New initiative plans to highlight leadership at WC

By Isaiah Reese

Elm Staff Writer

Washington College Interim Provost and Dean Dr. Michael Harvey and Vice President of Student Affairs Dr. Sarah Feyerherm are working with others on a new initiative that plans to highlight leadership at WC and the surrounding community.

The Leadership, Environment, and Community Initiative was created by Dr. Harvey and other faculty and staff. Currently, there is a group of 25 people in the planning committee, which will soon seek to hear the voices of the students to round out the project’s overall vision.

Though it is still in early stages, LEC aims to offer internships, micro-internships, externships, funding for student projects, mentorship, and other important opportunities for WC students to showcase their leadership skills. 

The idea to highlight leadership at WC comes from the various displays of communal activism that have occurred over the last few years, especially as it pertains to the protest against racial bias at the annual WC Convocation Ceremony on Feb. 21, 2020.  

“The student protest of a year ago helped make a lot of people become aware that there are invisible walls around campus,” Dr. Harvey said. “There are zones of exclusion that some students could point to right away and other people are oblivious to.”

Though the complete initiative is still in the brainstorming stage, Drs. Harvey and Feyerherm gave me the impression that LEC will be comprised of multiple programs and projects — for example, the implementation of a group of student ambassadors, or a group of young leaders who are willing to push WC to collaborate with all members of the Chestertown community.

Drs. Feyerherm and Harvey both work with student leaders in everything from academics to residential life, meaning that they both have a keen sense of what organizational student leadership should look like. 

“Leadership matters because it is about individuals helping groups and communities solve problems. It’s not the person who gets the most money, or the person with the fanciest job title, or the person at the top of the organizational chart,” Dr. Harvey said. “It is a person, by some kind creative or courageous act, [who] helps a group or community confront a problem, tackle a problem, solve a problem.”

Leadership on a college campus is very important. Students should be the backbone to every college institution. The implementation of LEC may open the doors to more student leadership and involvement at WC.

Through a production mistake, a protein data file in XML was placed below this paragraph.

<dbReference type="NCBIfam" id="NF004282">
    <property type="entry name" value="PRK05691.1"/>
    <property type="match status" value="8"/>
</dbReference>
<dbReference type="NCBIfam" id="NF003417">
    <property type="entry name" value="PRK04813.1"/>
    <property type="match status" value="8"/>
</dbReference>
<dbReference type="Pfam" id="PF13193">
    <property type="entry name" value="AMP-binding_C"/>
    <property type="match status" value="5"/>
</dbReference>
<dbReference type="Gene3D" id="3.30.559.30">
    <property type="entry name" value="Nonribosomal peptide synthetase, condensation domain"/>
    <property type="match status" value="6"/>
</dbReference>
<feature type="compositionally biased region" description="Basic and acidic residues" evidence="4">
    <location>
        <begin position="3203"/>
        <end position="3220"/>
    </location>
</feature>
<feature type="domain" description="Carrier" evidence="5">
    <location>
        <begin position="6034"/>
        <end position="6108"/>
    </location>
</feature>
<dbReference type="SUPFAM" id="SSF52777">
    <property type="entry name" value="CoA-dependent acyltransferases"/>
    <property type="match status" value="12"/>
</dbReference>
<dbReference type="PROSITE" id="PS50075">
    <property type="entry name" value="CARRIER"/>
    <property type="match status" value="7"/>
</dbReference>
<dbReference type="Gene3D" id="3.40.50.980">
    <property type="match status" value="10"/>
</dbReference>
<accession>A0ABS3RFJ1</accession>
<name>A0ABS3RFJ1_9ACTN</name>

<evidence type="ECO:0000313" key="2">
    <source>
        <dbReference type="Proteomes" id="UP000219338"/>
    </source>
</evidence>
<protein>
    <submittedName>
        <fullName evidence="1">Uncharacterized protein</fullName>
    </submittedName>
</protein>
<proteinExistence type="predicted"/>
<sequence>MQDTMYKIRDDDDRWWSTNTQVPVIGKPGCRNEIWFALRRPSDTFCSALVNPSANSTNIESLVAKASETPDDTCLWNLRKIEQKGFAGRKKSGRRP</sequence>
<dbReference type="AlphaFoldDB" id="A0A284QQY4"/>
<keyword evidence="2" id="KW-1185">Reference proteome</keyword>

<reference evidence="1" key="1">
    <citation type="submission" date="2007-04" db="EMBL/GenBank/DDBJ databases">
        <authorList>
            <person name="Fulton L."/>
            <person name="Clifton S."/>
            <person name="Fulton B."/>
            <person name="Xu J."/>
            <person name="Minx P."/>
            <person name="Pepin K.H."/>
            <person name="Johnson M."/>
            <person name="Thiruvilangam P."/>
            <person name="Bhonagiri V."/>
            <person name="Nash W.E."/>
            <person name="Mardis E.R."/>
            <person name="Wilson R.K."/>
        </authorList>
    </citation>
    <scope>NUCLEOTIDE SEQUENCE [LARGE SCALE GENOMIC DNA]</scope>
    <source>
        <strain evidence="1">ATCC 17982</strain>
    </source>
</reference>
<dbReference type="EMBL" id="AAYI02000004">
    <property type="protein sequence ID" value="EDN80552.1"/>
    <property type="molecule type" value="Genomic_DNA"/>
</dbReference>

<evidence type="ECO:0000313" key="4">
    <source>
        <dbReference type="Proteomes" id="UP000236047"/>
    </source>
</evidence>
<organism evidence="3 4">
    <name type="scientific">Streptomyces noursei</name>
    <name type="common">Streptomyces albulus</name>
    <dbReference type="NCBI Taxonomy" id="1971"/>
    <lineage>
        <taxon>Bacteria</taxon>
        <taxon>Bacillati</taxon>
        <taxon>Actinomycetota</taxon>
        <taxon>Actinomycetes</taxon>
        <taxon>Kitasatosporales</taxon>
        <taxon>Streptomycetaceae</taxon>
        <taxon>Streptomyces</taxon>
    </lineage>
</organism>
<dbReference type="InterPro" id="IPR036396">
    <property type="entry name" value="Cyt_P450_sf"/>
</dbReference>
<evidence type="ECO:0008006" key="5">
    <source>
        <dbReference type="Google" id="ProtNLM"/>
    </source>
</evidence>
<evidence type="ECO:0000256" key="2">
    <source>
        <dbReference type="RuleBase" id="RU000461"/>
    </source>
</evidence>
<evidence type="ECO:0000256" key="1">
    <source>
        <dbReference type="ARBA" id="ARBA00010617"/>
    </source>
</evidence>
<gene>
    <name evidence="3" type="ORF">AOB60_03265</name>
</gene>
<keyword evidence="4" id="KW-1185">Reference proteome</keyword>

“[Dr. Caddie Putnam Rankin] in business management has an idea for a social impact lab, where WC students would get support to go out and try entrepreneurial ideas, study business from an ethical perspective, and go out and help local business initiatives in the community,” Dr. Harvey said. “So there is a social impact for business education at the college.”

The social impact lab can put students’ visions and ideas to the test while gaining authentic entrepreneurial skills.

“I’d love to see [Dr. Putnam] Rankin’s idea of this concept that comes up in career development called micro-internships, where essentially an organization has one, or two, or three, week problems they need somebody to come in to solve,” Dr. Feyerherm said. “Maybe I need a student to come up and get my website up and going, develop a social media campaign, or do a short video for me, or figure out how to do a balance sheet for a non-profit.”

Dr. Harvey also mentioned the possibility of there being a new leadership minor made available for students at WC.

“There are many wonderful ideas. One that I can see being nice is that every student at the college, whatever their major, can have the opportunity to minor in leadership in a way that it connects with biology, sociology, or history, or communication and media studies,” Dr. Harvey said.

Dr. Harvey also emphasized his wish for the program to be well-funded and supported.

“It would be much better and much truer to our vision if leadership came to be understood to be woven throughout the WC experience in a whole variety of ways,” Dr. Harvey said.

It is possible that LEC will encourage more engagement within student-led organizations, to make the overall college experience representative of everyone enrolled at WC.    

LEC seems to be an acknowledgement of the bravery that students have displayed in the past. This idea commends and honors the students’ willingness to help solve the issues had by the WC community and presents opportunities for students to make more of those efforts in the future.

 “The SGA and some others are leading, and they are making those connections,” Dr. Feyerherm said. “Our students are connected to the community already, but let’s build on that energy. We need to be good community members at WC. Has WC made a huge impact as a partner with this community? I don’t notice we have. I think this is a great time to do that both symbolically and practically.”

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